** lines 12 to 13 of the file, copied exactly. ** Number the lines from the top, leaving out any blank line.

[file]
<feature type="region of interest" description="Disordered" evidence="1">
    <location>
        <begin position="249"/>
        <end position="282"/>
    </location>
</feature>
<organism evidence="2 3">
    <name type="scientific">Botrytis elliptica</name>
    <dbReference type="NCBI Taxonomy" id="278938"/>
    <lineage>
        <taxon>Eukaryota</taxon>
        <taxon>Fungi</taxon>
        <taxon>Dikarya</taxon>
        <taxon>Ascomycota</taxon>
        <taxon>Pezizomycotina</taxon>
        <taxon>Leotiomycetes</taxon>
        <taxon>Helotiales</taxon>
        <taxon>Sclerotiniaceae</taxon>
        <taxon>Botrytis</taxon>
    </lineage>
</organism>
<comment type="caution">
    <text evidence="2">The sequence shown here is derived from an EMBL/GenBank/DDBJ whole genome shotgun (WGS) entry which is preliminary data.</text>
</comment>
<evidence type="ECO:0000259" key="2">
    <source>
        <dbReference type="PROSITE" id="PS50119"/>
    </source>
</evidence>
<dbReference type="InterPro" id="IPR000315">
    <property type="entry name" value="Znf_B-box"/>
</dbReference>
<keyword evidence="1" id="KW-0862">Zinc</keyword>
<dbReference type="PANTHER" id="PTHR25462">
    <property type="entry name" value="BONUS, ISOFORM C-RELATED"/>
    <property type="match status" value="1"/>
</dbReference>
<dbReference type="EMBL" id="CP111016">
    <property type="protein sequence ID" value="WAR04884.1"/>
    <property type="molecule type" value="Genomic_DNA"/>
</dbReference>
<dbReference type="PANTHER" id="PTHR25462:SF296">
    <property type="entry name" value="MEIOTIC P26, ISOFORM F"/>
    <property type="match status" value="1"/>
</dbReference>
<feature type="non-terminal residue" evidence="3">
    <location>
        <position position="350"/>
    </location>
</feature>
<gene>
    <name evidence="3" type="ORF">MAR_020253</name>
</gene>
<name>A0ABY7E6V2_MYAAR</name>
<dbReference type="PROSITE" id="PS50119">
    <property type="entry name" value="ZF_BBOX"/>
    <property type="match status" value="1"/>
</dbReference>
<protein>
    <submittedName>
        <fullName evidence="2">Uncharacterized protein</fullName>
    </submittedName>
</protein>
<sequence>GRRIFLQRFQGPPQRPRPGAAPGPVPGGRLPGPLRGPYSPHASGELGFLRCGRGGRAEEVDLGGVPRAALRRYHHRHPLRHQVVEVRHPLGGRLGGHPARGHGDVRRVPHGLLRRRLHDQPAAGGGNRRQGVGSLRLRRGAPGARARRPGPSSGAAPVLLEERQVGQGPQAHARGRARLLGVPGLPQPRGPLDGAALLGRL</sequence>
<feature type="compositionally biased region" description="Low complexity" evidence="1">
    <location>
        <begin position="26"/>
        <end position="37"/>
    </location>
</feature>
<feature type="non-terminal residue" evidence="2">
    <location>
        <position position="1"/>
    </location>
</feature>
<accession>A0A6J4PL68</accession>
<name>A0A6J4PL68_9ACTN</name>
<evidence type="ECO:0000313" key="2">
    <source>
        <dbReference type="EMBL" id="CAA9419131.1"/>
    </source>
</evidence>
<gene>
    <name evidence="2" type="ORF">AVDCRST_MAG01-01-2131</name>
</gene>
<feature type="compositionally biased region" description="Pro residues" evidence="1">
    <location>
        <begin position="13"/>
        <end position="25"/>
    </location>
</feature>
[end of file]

        <taxon>Fungi</taxon>
        <taxon>Dikarya</taxon>